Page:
• 39. Health Savings Accounts
    • Eligibility requirements
    • Tax advantages – contributions, withdrawals and earnings
    • Minimum annual HDHP deductible: $1,200 (self only) and $2,400 (family)
    • Maximum annual deductible/other out-of-pocket expenses: $5,950 (self only) and $11,900 (family)
    • Employee and employer contributions
    • Contribution limits
        • Self-only coverage is $3,050 ($4,050 if 55 or older)
        • Family coverage is $6,150 ($7,150 if 55 or older; $8,150 if spouse is also 55 or older)
  • 40.
  • 41. Homeowner Strategies
    • Deductions
    • Selling Your Home
    • Repayment of First Time Homebuyer Credit
    • Energy Incentives
  • 42. Deductions
    • Mortgage Interest Deduction
      • Limited amount
      • No restrictions on use of proceeds
      • Points deductions
    • Real Estate Taxes
      • No limits on dollar amount or number of homes
      • Prepay/delay choice
    • Mortgage Insurance Premiums
      • VA
      • FHA
  • 43. Selling Your Home
    • Exclude up to $250,000 in capital gains; $500,000 if married filing jointly or surviving spouse in certain cases
    • Home owned/used as principal residence at least two of five years preceding sale
    • Special exceptions available
    • Available once every two years
  • 44. Repayment of First Time Homebuyer Credit
    • 2008 credit; 15-year Interest-free Loan
    • Repayment
    • Review Withholdings
    • Exceptions
  • 45. Energy Incentives
    • Nonbusiness Energy Property Credit
        • Energy Star . . . But not all!
        • 10% of cost
        • Up to $500 lifetime limit
        • Qualifying Property (insulation, exterior windows/doors, etc.)
        • Credit Caps
        • Expires 12/31/11
    • Residential Energy Efficiency Property Credit
        • Larger Improvements
        • 30%
    • Vehicle Credit
  • 46.
  • 47. Retirement Strategies
    • Employer-Sponsored Plans
    • IRAs
    • Traditional IRA to Roth IRA
    • Inherited IRA
    • Saver’s Credit
  • 48. Employer-Sponsored Plans
    • Pre-tax contributions help reduce tax bill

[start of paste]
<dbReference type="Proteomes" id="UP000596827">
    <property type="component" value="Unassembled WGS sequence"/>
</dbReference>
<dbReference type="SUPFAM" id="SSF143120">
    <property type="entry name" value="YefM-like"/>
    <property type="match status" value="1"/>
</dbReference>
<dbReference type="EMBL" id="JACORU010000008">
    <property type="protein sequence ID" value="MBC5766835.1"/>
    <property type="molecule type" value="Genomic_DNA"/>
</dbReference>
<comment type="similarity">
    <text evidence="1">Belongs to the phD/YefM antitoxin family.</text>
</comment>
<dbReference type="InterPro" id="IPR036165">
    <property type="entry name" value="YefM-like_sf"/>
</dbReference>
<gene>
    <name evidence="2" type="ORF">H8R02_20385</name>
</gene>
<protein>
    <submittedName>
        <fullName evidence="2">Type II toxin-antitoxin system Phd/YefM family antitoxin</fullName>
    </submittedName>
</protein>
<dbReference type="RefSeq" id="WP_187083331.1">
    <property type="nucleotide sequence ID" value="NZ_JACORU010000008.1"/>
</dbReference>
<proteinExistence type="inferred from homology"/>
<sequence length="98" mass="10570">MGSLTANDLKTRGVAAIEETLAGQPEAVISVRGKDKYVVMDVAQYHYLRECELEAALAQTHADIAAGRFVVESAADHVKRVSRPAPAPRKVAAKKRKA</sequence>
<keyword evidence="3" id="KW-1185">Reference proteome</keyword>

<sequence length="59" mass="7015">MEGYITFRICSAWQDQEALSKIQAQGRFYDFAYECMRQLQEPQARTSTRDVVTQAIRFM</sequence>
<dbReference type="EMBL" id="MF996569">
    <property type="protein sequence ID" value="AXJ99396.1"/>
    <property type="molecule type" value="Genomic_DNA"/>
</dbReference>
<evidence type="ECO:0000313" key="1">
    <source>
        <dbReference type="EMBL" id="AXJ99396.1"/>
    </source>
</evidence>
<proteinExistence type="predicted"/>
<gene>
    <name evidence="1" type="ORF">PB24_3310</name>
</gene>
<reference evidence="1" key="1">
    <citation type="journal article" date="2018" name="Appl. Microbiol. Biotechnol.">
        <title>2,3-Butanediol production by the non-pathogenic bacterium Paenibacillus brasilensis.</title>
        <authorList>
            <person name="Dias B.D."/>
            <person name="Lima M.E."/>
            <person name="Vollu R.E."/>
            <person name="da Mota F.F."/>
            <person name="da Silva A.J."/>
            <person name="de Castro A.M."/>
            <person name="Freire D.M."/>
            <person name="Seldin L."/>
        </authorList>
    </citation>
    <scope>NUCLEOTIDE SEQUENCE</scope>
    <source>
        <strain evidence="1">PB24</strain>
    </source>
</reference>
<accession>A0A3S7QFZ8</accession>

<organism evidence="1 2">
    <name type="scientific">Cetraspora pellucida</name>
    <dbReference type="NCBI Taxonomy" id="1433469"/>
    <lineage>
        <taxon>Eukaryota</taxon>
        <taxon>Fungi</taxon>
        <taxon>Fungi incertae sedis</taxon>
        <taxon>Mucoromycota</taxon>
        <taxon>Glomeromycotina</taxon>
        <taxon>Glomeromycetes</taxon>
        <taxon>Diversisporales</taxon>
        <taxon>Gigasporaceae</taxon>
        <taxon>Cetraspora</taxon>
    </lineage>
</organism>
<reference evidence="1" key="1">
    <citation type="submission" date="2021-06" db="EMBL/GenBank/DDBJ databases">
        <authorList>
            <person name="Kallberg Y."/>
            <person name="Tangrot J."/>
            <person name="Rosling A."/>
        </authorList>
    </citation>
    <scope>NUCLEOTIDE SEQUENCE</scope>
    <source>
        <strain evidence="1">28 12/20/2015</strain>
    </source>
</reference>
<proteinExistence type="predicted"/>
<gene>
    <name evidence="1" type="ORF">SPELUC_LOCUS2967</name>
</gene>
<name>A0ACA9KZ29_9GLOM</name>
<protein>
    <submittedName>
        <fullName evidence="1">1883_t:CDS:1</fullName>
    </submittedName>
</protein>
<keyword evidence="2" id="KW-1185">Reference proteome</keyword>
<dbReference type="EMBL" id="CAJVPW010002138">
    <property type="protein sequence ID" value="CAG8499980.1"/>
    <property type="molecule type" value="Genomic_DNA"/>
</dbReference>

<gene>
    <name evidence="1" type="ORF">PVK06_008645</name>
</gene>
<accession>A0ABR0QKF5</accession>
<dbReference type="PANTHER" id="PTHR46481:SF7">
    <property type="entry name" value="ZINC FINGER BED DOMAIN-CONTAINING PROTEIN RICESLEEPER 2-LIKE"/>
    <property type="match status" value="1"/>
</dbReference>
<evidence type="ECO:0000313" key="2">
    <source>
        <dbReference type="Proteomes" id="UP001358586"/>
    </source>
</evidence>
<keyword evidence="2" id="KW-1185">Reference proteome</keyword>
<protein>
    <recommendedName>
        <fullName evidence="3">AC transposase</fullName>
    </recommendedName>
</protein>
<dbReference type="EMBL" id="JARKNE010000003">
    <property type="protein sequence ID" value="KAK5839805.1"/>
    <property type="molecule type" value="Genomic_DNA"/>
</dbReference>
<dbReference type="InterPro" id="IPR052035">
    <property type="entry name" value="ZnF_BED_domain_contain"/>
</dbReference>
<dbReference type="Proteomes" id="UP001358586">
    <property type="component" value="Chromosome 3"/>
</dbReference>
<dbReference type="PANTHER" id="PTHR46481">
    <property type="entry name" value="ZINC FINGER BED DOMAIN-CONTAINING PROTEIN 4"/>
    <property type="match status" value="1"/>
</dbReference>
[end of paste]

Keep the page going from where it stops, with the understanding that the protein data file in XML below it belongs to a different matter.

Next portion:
• Employer matches
    • $16,500 maximum contribution (younger than age 50)
    • $5,500 additional “catch-up” contribution (age 50 or older)
    • No minimum distribution requirement
    • Roth 401(k) option
  • 49. Individual Retirement Accounts (IRAs)
    • $5,000 maximum contribution
    • $1,000 additional “catch-up” contribution (age 50 or older)
    • Two types: Traditional and Roth
    • Phaseout rules apply
    • No minimum distribution requirement
    • Open/contribution deadline: April 17, 2012
  • 50. Traditional IRA to Roth IRA
    • No dollar limit on conversion amount
    • No early-distribution penalty in certain circumstances
    • Percentage of conversion income deferred to future years
    • No modified AGI requirement
  • 51. Inherited IRA
    • Taxable distributions to beneficiaries
    • Exceptions apply
    • 10% early distribution penalty not applicable to taxable distributions
  • 52. Saver’s Credit
    • Nonrefundable tax credit for qualified taxpayers
    • 10%, 20% or 50% of AGI (first $2,000 of contributions)
    • AGI requirements are less than:
    • $55,500 (married filing jointly)
    • $41,625 (head of household)
    • $27,750 (single, married filing separately or qualifying widow/er)
  • 53. Record Keeping
    • Tax Return – ALWAYS
    • W-2’s, 1099’s, receipts, etc. – 3 years
    • Fire-proof safe
    • Electronic images
    • Dropbox
  • 54. Key Takeaways
    • Follow accountant’s advice
    • Don’t wait until it’s too late
    • Plan for tax savings year-round
        • Delay receipt of payment
        • Postpone the sale of assets
        • Delay the sale of appreciated stocks
        • Installment basis
        • Tax-deferred income
        • Hobby income
  • 55.
  • 56. Educational Teachers
    • $250 deduction; no need to itemize; may expire
    • Designated Roth contributions for governmental 403(b) and 457(b) plan participants
    • Keep track of all expenses incurred for your profession and the classroom
    • Can claim all expenses over $250 if able to itemize
  • 57. 403(b) Tax Deferred Annuities
    • Effective 1/1/09
        • Employer Contributions
        • Loan Provisions
        • Roth Contributions
    • Max Contribution - $16,500 for 2011, $17,000 for 2012
        • 50 or older = additional $5,500
    • Reduce Taxable Income
    • Contribute to more than one Retirement Account
    • Withdrawal Exceptions
    • Name Beneficiaries
  • 58.
  • 59. Thank you! 423-408-2106